The Ebola outbreak of 2014-2016, which was more deadly than Coronavirus, infected 28,600 people and killed a staggering 11,325 in 2014 -2016. Spread by human contact, the outbreak was only brought to a stop by a massive international response.

In 2018 alone, 96 new infectious disease outbreaks were reported across 36 countries in Africa, including cholera, yellow fever, measles, and Ebola. An estimated 470,000 people in Sub-Saharan Africa also died in 2018 from AIDS-related causes out of the estimated 770 000 worldwide. Ebola returned to Democratic Republic of Congo in 2018 and there was also a measles outbreak in the country. So far, Ebola has claimed over 2,200 and measles death toll is over 6,000 lives. The outbreak is still yet to be brought under in the country.

Zimbabwe, another country that has a close relationship with China, has a crippled health system. Since the pandemic began it has been documented that 1433 people have entered Zimbabwe from Coronavirus affected countries. This is a country whose health sector has shortages of basic medicines. Doctors have complained about not having adequate gloves and sometimes use their bare hands while masks and goggles are non-existent.

South Africa is using non-invasive thermometers at its ports of entry, with health officials going on board international aircraft to determine any sick travelers. Ivory Coast, where the continent’s first suspected case was reported, has also installed thermal imaging cameras at airports. But the problem with thermal imaging is that the virus can fool the kit. Studies have shown that less than half of patients (43.8%) exhibited fever at an early stage. Besides, if there was an outbreak in Zimbabwe, that is a threat to South Africa because of the porous borders between the two countries and the high volume of irregular migration.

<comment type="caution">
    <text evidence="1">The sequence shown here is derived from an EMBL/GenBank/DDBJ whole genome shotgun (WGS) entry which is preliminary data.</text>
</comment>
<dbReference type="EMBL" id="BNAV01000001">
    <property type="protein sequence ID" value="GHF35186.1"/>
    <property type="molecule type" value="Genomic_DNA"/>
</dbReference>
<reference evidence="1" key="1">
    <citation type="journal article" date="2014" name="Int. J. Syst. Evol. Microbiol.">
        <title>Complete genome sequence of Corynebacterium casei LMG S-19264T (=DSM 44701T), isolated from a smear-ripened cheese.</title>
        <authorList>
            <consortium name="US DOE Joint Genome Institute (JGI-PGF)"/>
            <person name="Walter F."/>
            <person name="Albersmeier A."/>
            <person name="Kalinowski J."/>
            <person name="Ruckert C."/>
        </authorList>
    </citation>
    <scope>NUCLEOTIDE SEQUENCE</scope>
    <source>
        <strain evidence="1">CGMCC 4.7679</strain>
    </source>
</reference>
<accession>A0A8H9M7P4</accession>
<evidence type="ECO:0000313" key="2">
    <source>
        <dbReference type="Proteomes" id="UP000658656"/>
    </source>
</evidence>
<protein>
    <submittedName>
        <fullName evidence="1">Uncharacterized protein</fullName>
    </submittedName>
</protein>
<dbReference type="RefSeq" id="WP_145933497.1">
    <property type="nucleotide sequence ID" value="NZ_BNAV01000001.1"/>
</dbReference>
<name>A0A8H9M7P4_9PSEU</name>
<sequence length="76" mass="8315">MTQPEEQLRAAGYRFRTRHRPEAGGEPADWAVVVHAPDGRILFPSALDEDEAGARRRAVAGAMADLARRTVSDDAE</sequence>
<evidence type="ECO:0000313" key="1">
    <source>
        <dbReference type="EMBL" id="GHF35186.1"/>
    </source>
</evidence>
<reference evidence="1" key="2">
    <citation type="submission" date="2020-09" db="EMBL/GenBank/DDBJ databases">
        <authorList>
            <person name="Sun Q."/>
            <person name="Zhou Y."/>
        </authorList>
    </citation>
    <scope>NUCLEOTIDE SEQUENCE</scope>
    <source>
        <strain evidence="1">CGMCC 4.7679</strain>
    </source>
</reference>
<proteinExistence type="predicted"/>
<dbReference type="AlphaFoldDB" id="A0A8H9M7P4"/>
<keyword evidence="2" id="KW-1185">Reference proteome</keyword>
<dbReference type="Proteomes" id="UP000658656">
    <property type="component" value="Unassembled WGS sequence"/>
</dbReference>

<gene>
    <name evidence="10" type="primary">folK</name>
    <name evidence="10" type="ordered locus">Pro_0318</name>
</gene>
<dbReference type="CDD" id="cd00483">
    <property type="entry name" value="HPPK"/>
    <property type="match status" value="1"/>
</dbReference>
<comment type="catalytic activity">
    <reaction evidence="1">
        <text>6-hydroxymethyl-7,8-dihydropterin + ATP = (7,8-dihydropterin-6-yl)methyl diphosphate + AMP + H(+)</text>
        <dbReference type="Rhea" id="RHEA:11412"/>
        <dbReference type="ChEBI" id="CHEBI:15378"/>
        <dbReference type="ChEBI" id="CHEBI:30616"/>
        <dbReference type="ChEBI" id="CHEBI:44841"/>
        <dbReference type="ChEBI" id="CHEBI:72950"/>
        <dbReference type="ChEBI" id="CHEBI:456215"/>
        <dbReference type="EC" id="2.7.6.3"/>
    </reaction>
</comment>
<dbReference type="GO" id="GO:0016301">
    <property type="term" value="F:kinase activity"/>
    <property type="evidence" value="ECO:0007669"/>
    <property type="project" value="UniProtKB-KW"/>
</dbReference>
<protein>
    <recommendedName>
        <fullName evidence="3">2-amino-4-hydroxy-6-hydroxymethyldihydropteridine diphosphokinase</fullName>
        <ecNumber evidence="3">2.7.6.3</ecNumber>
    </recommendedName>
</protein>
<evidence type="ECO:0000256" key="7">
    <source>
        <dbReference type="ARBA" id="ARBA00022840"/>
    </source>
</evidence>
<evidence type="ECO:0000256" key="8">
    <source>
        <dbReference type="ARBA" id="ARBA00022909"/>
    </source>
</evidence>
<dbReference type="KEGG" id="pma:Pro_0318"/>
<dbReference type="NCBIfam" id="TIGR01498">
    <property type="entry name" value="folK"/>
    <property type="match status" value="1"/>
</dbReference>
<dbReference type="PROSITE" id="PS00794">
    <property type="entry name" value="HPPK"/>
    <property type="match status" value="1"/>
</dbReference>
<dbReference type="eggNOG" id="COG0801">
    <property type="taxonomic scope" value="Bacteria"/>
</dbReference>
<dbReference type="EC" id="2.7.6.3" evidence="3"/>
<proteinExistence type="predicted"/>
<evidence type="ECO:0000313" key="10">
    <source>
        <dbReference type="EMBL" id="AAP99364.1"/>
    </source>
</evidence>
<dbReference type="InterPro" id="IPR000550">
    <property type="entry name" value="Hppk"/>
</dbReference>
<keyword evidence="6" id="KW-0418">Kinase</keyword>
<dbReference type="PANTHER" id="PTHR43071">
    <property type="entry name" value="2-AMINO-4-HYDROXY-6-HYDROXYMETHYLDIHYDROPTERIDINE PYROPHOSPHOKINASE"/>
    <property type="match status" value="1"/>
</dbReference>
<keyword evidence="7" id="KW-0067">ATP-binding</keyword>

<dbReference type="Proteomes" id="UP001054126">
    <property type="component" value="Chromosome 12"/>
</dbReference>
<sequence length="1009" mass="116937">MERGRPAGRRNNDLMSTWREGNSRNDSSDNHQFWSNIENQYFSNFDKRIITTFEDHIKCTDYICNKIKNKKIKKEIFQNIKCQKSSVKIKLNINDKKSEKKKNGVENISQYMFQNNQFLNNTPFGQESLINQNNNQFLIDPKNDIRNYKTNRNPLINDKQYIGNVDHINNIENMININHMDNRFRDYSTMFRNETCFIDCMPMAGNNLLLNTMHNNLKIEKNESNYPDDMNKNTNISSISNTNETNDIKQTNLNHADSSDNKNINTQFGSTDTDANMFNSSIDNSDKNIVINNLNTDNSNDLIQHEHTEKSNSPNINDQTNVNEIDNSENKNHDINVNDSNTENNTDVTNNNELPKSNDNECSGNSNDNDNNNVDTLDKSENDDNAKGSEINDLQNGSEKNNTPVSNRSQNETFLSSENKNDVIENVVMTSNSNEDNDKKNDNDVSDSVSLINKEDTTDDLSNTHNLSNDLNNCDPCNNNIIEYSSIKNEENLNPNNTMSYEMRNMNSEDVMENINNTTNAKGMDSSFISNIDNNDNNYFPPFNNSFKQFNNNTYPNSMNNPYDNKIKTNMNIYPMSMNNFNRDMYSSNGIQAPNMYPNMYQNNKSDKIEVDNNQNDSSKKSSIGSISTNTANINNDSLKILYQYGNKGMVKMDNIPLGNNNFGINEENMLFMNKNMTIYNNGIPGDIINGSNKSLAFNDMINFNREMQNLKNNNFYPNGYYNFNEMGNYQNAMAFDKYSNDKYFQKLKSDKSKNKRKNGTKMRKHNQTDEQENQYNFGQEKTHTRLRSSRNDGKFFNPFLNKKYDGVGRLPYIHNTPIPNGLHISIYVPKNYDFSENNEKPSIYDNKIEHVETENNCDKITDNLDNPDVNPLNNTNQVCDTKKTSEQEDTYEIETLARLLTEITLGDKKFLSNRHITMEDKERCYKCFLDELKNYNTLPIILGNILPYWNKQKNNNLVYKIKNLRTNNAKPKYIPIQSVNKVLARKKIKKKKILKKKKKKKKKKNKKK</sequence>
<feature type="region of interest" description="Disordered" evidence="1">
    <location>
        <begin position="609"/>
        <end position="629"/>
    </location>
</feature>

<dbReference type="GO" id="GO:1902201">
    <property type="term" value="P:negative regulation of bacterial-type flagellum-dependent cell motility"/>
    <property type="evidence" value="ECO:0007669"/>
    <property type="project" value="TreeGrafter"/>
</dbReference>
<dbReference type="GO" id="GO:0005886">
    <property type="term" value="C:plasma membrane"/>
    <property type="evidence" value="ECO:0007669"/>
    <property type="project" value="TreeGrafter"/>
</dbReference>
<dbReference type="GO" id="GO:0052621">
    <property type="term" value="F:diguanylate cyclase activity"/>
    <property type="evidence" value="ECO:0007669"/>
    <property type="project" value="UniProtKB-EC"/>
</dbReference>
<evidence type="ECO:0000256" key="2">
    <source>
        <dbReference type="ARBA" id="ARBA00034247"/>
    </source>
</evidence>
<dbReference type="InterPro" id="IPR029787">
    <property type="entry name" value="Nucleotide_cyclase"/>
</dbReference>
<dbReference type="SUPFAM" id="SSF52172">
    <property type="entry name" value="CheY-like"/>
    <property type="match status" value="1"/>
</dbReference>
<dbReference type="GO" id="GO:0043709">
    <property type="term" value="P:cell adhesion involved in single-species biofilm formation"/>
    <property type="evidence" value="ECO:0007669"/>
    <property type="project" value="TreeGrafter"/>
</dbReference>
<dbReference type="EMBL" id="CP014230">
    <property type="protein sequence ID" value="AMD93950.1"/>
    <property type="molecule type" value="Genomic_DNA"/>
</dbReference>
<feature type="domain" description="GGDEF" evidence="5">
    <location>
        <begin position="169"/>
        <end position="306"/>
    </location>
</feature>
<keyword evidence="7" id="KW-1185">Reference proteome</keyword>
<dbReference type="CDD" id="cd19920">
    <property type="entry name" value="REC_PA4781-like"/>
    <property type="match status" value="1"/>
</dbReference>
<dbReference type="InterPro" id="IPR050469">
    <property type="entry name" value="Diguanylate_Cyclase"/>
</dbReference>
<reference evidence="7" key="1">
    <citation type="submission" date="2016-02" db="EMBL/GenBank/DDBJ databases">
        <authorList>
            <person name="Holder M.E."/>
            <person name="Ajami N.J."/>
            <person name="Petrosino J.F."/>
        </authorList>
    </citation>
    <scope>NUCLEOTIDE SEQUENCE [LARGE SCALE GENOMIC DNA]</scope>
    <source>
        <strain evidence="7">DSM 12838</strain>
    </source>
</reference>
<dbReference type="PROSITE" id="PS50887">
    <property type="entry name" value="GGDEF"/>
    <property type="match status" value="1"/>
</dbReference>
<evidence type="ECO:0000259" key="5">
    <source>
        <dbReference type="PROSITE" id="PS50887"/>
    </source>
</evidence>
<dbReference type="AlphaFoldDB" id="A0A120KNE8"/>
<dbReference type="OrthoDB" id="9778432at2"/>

Nigeria is still paralyzed by electricity blackouts which makes running a modern healthcare system impossible.

The situation is so bad that the nation’s president, Muhammadu Buhari and government officials in the country frequently travel to other countries for basic healthcare services. So there is no way the country can handle a COVID-19 epidemic.

Coronavirus from Wuhan

However, the Africa Centre for Disease Control – the AU institution established to strengthen the ability of member states to respond quickly and effectively to disease threats has activated its Emergency Operations Centre.

WHO also identified 13 African countries (Algeria, Angola, Côte d’Ivoire, the Democratic Republic of the Congo, Ethiopia, Ghana, Kenya, Mauritius, Nigeria, South Africa, Tanzania, Uganda, and Zambia) as high priorities based on volume of travel to and from China.